The UK is well-placed to coordinate such efforts, particularly with London being one of the world’s principal financial centres. Through the world-first Green Investment Bank, the UK wrote the book on financing green. And with firms like Abundance Investment, local green projects are riding the wave of green finance – more than £90 million has been invested using the Abundance platform. This innovative drive is clearly demonstrated by the 38 green companies which have raised $10 billion combined on the London Stock Exchange.

Second, the financial services sector must work in a concerted manner towards the aim of establishing a net zero emission economy. Doing so requires coordination. The Green Finance Taskforce published a report in March 2018 which provides a clear path forward. After working with 140 organisations across the finance and energy sector, the Taskforce made the following recommendations to the UK government:

  • Boost investment in innovative clean technologies
  • Drive demand and supply for green lending products
  • Set up ‘Clean Growth Regeneration Zones’
  • Improve climate risk management with advanced data
  • Improve corporate disclosure and enhance pension fund investment requirements
  • Build a green and resilient infrastructure pipeline

Third, we must assemble the necessary resources and construct the necessary regulation to enable an environmentally sustainable UK economy. On 2nd July 2019, the Green Finance Institute will be launched. The Institute – one of the core recommendations of the Taskforce – will be the one-stop-shop for world-leading climate science and capital, dedicated to the further embedding of green finance. The Institute will mobilise green finance missions to accelerate sector-specific transitions to a low-carbon future. Indeed, these missions will draw on actors across the green finance landscape, from government to finance and industry. The Institute will ensure London can use its leadership in green finance, and influence international dialogue through policy, innovation and by creating more awareness around the issues that underpin green finance.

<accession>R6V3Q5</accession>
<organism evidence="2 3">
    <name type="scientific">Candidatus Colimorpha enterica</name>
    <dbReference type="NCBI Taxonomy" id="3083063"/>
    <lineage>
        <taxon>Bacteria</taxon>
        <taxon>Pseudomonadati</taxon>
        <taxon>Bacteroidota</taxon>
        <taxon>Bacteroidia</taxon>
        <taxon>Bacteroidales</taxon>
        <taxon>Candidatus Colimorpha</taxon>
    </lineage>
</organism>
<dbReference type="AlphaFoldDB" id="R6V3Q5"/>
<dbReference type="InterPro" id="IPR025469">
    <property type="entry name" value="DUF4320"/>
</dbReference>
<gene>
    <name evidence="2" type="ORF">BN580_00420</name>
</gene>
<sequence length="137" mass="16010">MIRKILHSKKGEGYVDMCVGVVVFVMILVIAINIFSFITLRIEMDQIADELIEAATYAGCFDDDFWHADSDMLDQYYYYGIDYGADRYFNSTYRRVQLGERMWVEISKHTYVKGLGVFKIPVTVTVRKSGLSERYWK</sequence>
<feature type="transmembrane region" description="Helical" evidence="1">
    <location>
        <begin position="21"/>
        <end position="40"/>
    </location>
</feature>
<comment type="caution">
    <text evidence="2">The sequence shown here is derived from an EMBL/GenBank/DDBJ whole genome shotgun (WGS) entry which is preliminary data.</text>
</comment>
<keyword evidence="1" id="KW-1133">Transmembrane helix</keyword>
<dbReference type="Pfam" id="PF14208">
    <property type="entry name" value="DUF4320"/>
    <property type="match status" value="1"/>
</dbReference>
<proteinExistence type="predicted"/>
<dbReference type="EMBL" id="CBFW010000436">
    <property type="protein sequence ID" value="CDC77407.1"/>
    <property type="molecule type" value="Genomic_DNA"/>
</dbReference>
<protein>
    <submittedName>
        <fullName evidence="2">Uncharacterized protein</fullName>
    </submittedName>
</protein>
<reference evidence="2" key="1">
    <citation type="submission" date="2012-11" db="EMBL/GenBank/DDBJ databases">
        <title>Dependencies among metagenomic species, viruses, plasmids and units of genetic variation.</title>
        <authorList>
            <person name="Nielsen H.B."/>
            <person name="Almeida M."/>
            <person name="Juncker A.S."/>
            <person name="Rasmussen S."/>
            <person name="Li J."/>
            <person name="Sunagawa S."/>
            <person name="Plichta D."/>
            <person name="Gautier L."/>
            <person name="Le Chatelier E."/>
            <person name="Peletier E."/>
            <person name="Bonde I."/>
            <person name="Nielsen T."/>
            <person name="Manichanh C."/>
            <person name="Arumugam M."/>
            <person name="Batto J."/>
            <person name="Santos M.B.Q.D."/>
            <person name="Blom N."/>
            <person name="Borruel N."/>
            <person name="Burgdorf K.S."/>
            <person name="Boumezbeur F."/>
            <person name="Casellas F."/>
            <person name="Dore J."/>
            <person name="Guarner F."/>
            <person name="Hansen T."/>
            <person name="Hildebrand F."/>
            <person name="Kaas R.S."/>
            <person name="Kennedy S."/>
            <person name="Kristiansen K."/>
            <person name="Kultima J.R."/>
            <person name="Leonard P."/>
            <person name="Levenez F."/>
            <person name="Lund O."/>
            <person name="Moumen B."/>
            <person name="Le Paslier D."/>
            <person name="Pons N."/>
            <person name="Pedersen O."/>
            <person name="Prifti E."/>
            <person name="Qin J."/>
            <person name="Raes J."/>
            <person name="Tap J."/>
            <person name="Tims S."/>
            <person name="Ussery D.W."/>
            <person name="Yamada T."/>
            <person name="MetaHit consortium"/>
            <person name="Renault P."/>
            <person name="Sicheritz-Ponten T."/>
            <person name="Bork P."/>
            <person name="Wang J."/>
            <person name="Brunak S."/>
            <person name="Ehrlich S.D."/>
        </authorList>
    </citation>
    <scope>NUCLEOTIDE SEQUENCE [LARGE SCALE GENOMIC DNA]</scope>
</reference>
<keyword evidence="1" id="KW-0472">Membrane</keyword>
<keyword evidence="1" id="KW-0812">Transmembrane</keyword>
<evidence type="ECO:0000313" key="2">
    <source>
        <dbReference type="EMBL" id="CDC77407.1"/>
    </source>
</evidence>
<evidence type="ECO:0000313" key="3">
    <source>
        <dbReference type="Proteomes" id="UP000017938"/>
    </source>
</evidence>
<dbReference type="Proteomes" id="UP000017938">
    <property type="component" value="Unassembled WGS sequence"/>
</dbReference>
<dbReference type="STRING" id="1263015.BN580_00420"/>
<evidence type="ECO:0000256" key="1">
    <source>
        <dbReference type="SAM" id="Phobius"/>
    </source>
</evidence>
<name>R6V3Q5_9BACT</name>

Fourth, while driving change at a local and national level, the financial services sector and UK government must work with international partners. One such partnership is the UK-China Green Finance Centre, which will enhance cooperation between UK GFI and China’s Green Finance Committee. The Centre opens a host of new possibilities including improved access to data for green investors in both countries, cross-border flow of capital including for Belt and Road projects, and more robust UK-China policy and leadership on green finance. Equally, there are opportunities with other international centres to continue to expedite green finance globally and accelerate activity in the green finance sector.

The sharing of best practice, learning from one another’s achievements and coordination on regulatory matters is of mutual benefit. The UK has a lot to offer. Green bonds listed on the London Stock Exchange, which has over 100 green bonds from 16 different countries, have raised in excess of $26 billion of funding to date. This is a good start, though efforts must be strengthened if we are to raise $90 trillion by 2030, the estimated sum required to achieve global sustainable development and climate objectives. 

Harnessing the power of the markets means coordination with government to generate consensus, widen access to finance, and promote the free exchange of ideas, best practice and expertise – in the financial sector and beyond.

And that’s what we’re here to do.


Read the Sustainable Finance Report here.